When relationships break down, disputes commonly arise over the parenting arrangements for children, whose living arrangements have to be reorganized at a time of great conflict and turmoil. Most such disputes are resolved without a judicial determination through private agreement, negotiation between lawyers, mediation, or a combination of these methods. This book examines whether and how children should be involved in the process of resolving family law disputes. Although there is widespread acceptance in the Western world that the views of children should be taken into account, and that the weight given to those views should depend on their age and<br />
maturity, there is much less agreement about how children's voices should be heard. There are many benefits to giving children a voice in decisions that affect their lives, and the UN Convention on the Rights of the Child identifies this as a right for children. However, there are difficulties and dangers in seeking to hear from children, not least because they may be subject to pressure from each parent to express views that support his or her case. Courts dealing with family law issues are constantly faced with a dilemma. Is it better to keep children out of the conflict, or to give them a say, so that the arrangements are as workable for them as possible?<br />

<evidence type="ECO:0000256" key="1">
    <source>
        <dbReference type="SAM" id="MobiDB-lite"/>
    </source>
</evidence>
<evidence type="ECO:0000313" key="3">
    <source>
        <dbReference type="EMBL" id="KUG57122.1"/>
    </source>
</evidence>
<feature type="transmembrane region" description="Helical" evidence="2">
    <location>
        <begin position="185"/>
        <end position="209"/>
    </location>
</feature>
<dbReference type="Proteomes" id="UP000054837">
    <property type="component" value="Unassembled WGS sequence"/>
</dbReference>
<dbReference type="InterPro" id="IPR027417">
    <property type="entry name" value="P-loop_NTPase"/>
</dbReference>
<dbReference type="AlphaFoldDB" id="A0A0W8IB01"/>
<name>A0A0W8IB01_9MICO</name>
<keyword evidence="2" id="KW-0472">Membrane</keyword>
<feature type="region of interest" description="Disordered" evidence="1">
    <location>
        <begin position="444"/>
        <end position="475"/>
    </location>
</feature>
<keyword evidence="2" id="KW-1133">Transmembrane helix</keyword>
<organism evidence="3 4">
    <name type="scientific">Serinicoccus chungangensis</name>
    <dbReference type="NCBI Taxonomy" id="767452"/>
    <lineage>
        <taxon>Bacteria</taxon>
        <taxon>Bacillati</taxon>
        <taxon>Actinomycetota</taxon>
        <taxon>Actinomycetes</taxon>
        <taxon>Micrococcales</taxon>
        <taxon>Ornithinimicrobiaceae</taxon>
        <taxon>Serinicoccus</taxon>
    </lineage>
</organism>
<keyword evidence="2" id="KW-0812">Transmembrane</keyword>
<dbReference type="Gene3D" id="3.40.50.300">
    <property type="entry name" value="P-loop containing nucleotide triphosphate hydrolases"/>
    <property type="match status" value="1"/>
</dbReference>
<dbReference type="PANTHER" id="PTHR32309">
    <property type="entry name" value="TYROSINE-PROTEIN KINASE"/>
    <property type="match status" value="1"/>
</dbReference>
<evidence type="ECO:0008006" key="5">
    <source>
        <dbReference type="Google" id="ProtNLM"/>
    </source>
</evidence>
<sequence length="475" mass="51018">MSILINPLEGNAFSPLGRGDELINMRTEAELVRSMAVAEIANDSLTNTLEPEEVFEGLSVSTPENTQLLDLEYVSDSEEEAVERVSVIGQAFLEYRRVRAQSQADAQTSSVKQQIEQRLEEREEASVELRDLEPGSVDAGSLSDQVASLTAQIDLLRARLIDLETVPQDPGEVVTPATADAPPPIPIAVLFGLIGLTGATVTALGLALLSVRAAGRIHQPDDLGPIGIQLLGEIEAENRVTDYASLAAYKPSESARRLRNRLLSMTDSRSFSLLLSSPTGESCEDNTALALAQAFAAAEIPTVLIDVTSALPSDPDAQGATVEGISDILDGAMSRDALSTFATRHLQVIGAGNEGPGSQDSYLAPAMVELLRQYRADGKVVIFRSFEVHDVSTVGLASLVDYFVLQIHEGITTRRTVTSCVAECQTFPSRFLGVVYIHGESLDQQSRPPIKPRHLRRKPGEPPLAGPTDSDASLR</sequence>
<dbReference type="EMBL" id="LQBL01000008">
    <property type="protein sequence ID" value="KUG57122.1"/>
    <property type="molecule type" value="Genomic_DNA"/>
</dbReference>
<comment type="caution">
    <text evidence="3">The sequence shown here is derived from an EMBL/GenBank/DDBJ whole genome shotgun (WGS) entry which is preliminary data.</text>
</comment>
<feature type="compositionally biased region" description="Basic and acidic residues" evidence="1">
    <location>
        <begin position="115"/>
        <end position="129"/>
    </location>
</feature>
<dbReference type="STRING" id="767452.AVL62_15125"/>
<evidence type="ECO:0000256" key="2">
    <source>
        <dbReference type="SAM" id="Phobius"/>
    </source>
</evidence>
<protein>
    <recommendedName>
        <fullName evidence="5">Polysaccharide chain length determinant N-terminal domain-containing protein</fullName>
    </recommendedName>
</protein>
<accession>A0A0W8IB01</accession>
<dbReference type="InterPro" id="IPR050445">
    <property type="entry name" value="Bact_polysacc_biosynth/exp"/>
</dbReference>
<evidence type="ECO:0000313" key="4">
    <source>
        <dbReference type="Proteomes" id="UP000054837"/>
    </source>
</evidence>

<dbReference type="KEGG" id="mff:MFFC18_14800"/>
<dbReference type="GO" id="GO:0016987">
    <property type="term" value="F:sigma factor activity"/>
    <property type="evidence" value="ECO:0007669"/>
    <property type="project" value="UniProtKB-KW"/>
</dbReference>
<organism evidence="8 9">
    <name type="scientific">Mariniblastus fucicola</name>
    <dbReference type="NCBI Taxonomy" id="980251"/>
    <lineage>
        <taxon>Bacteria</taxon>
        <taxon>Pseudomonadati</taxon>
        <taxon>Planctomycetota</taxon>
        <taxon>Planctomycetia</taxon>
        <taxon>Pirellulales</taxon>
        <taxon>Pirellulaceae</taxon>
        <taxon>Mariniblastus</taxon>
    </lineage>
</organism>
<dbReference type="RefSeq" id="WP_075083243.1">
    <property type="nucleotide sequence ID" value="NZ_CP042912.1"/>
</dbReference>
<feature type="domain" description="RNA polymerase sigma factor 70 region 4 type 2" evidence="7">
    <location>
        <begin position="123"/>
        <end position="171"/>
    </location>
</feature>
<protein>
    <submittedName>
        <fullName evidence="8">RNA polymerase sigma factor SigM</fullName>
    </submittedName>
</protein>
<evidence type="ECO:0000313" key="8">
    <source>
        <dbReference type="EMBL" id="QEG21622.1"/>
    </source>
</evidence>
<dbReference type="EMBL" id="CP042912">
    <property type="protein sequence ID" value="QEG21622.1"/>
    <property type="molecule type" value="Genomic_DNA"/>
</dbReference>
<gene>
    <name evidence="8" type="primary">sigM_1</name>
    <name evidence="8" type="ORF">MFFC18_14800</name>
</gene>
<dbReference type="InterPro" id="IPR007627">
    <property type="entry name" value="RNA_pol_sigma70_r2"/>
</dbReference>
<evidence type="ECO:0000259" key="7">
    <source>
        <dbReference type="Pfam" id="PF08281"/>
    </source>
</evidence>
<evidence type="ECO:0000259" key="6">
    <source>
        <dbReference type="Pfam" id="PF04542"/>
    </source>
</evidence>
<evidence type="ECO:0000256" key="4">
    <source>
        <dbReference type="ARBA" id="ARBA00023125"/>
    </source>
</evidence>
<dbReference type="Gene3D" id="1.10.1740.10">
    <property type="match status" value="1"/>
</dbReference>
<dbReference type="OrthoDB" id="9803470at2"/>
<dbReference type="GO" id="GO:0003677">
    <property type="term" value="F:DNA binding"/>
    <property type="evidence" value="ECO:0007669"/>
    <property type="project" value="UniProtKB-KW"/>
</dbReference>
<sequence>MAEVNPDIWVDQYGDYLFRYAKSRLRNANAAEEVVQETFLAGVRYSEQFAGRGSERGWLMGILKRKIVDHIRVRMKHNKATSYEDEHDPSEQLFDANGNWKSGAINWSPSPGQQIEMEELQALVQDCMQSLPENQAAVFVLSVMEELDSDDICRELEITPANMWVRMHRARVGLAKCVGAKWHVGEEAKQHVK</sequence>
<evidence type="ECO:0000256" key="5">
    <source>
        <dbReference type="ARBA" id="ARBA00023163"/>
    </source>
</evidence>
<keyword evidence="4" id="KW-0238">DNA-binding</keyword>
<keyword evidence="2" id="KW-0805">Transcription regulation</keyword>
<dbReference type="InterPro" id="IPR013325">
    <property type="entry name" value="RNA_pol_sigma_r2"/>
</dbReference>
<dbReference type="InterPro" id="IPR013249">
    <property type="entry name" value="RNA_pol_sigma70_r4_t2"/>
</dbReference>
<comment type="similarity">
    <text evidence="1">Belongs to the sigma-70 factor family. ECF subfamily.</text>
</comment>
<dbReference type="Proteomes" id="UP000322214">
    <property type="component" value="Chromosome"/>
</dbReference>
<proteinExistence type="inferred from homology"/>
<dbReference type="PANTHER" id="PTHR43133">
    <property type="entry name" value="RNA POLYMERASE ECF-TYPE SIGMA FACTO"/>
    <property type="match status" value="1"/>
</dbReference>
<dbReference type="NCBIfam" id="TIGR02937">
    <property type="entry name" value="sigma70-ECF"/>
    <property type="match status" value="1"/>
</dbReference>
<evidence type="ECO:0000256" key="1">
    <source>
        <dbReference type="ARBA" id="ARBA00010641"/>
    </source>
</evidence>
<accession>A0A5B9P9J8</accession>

This book integrates examinations of these issues with empirical data from interviews which explore the views and experiences of children, parents, counsellors, mediators, lawyers, and judges involved in such disputes in Australia. Drawing on this research, the authors suggest ways in which children can better be heard without placing them at the centre of their parents' conflicts. They argue that the focus should not just be on how children are heard in legal proceedings, but on how they can be better heard in those families who resolve their conflicts without going to court.